St. Paul Mayor Melvin Carter and St. Paul Councilmember Chris Tolbert recently announced a $15 minimum wage for St. Paul. The first reading of the new ordinance happened on Oct. 17. St. Paul’s new minimum wage would be the same as that of Minneapolis, making the Twin Cities a $15 minimum wage metro area.
“Increasing the minimum wage is one way to close the poverty gap in St. Paul. Equally important, the City needs to provide our immigrant and small businesses with equitable support so they can successfully pay $15 an hour,” said St. Paul Council Member Dai Thao. “I look forward to working with Mayor Carter, the City Council, and our community towards an ordinance that works for our city.”
Read more at Insight News.
Coalition formed to give marginalized voices accurate media portrayal
A new multidisciplinary coalition of organizations is receiving funding from the Saint Paul and Minnesota Community Foundations and are banding together with the mission of racial healing and reevaluation of how racial issues are portrayed in the media. The coalition will help news professionals to examine their own biases in journalism and seek to change the way marginalized groups are talked about in the news.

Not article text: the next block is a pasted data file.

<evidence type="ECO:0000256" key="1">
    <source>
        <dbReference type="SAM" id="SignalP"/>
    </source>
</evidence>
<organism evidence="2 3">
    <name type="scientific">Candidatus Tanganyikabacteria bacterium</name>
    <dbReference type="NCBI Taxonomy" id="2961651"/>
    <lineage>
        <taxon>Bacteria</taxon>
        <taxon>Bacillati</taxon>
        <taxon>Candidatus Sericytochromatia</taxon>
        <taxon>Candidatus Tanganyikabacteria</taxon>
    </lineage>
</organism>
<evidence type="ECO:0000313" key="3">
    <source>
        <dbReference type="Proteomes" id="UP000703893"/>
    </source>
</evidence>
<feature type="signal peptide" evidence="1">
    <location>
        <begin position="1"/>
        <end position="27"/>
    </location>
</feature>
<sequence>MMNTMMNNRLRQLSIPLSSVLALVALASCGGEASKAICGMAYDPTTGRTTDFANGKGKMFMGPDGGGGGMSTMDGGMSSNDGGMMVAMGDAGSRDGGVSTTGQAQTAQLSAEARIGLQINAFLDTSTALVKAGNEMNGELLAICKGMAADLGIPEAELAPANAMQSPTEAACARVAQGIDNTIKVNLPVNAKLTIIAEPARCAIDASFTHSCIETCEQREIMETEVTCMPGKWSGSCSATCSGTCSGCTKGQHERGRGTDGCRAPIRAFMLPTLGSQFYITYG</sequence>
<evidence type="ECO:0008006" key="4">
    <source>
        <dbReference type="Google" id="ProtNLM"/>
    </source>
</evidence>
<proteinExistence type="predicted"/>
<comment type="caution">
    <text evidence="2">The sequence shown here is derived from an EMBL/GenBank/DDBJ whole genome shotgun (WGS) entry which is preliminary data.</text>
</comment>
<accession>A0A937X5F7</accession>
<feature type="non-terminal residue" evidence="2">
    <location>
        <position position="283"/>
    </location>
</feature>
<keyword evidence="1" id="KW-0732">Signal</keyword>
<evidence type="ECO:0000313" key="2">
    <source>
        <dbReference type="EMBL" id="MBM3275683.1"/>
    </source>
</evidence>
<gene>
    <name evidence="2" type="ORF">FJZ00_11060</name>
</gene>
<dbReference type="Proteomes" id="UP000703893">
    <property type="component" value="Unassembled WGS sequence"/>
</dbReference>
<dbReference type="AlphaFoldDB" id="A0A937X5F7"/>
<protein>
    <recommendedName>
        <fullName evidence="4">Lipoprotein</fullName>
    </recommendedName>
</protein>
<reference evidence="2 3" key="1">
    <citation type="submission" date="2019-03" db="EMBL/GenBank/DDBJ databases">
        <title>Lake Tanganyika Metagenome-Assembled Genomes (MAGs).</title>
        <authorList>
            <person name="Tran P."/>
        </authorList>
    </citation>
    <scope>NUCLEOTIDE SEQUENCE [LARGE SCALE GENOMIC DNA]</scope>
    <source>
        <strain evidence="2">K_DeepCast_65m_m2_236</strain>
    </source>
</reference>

“We know this work is only possible through effective community partnerships, and this collaborative effort is an excellent example of the creativity and fresh thinking that is possible when we invite others to the table,” said Dr. Eric Jolly, CEO of the Saint Paul and Minnesota Community Foundations.
Find the whole story at Minnesota Spokesman-Recorder.
Adult learning program to help those with partial credit finish degrees
The Lumina Foundation has awarded a grant to the Minnesota Office of Higher Education to launch the state’s new “Reconnect” program aimed to help adults with partial college credit go back to school to get their degrees. The program comes after studies have shown that there are significant racial disparities when it comes to college graduation rates in Minnesota. The program will be rolled out at four state and community colleges and offers adult students ways to work school into their regular schedules.
Meredith Fergus, head of the Reconnect program, said, “We know that students of color are actually more likely to drop out of college than white students, and low-income students are more likely to drop out than upper-income students. So by focusing on dropouts, we can also target individuals of color, as well as low-income students, to help get them back in and get that certificate or degree, which will help them, in terms of economic outcome.”
Find out more at MinnPost.